Dystonia and movement disorders. Dystonia in ATP1A3-related disorders typically involves one limb or one hemibody but may be generalized. Distinguishing features include rostro-caudal pattern, with most prominent bulbar symptoms and upper extremity involvement, and long duration; the episodes may also be painful. There has been a report of 4 children with ATP1A3 variants presenting with paroxysmal dystonia with onset in childhood, without episodes of alternating hemiplegia. These cases were phenotypically variable, where three of the four described cases had progressive movement disorders associated with developmental delay, and one of the four was otherwise neurotypical between episodes. There have also been rare cases reported of recurrent ataxia, particularly associated with febrile illness, with much rarer cases of progressive ataxia, along the spectrum of the CAPOS phenotype.

Other neurological phenotypes. Presumably related to its role in early brain development, ATP1A3 has also been seen in association with structural brain abnormalities, namely polymicrogyria. In addition, some individuals with ATP1A3-related conditions may also have associated neurodevelopmental conditions including developmental delays, intellectual disability, or autism spectrum disorder.

Cardiac phenotype. Importantly, ATP1A3 is also highly expressed in cardiac cells. A recent publication by Balestrini and colleagues showed that EKG abnormalities were seen in over 50% of individuals with the AHC phenotype, with dynamic EKG changes noted in some of these patients; of their cohort of 98 patients with AHC, 3 (3%) required cardiac intervention – one of whom did not carry the ATP1A3 variant. For this reason and echoing the conclusions of this study, screening cardiac evaluation for all patients with ATP1A3-related conditions has been recommended; if patients have had syncopal episodes, implantation of a loop recording device can also be considered.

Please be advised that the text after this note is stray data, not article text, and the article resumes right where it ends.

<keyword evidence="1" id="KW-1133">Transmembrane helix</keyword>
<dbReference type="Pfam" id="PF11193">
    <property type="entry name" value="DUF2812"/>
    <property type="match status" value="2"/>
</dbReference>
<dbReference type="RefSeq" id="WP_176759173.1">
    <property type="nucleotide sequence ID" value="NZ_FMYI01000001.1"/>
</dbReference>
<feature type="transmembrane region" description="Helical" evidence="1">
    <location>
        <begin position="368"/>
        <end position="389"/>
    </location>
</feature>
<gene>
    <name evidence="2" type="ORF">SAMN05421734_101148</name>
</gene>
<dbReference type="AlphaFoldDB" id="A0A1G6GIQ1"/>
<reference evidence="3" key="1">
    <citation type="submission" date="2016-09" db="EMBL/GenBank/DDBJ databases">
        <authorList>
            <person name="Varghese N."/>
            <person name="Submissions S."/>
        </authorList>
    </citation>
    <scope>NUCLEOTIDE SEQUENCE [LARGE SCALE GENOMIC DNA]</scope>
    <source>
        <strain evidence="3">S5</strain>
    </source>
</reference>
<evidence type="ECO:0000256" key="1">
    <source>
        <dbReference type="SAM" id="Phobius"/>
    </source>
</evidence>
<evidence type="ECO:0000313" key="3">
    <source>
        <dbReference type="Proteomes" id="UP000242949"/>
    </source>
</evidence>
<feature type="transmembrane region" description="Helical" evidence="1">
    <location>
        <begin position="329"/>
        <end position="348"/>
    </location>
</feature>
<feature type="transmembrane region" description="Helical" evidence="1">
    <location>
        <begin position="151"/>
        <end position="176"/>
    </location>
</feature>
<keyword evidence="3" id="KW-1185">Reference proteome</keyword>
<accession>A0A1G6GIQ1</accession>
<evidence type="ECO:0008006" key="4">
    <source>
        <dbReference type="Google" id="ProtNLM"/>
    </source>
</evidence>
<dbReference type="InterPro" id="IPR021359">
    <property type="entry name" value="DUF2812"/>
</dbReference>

This is what you need to know. Many of the conditions reported in association with ATP1A3 variants do not fit any previously reported pattern; this again emphasizes the broad spectrum of clinical features associated with this gene. It is likely that these different clinical symptoms are related to different degrees of alteration of function of the Na+-K+ ATPase, including likely dominant negative functional effect in the most severe cases, as well as downstream effects of these functional changes. Unlike some of its compatriots in the channelopathies, including CACNA1A, it is challenging at this point to draw conclusions on clinical phenotype based on the domain inhabited by the variant. At this point, we are in dire need of both harmonization of clinical data to try to better characterize disorders associated with ATP1A3 and functional studies to try to better understand the intricate workings of this complex channel. This may perhaps seem like a Sisyphean task in itself, finding, as we gather more information, that we must renew our efforts continuously without any clear pattern emerging. But, on the contrary, we have seen, as in other genetic conditions, that we continue to make progress as we push forward, our efforts not Sisyphean but productive and hopeful.

Alexis Karlin

Alexis Karlin is a pediatric neurologist at the Children’s Hospital of Philadelphia.